Narrator: This is Science Today. Only about a third of people with depression actually receive medical help. There are several reasons why, but Ellen Haller, a psychiatry professor at the University of California, San Francisco says often times the symptoms are not recognized by patients or their doctors.
Haller: And that's just a tragedy seeing that this is a very treatable problem. And so the more education we can do of primary care doctors to pick this up and treat it appropriately, the better. So that's really been the main focus of my work lately.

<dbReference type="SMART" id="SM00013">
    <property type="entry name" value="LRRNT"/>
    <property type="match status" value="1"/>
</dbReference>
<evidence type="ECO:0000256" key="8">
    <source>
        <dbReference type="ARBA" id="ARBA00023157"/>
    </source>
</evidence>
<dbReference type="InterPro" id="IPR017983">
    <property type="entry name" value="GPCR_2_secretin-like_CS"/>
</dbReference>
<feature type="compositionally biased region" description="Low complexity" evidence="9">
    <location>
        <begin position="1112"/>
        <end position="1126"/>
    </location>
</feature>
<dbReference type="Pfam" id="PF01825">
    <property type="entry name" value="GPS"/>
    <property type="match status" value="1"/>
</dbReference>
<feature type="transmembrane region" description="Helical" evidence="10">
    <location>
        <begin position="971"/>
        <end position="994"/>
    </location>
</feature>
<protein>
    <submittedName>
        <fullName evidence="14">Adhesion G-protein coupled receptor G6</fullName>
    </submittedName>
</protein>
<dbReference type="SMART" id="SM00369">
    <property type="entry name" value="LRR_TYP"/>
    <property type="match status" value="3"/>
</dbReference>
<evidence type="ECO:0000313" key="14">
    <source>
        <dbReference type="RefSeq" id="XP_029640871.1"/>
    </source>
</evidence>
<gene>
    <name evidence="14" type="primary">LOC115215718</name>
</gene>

Narrator: Another reason depression may go untreated is patients may mistake symptoms for fatigue.
Haller: People with depression have fatigue as one's symptom. But they also have sometimes trouble sleeping or sleeping too much. They have trouble with their appetite, their overall energy level and then as part of the depression, have an overwhelming feeling of sadness and often suicidal thoughts. And if all that's going on with the fatigue, that's not just fatigue - that's depression.
Narrator: For Science Today, I'm Larissa Branin.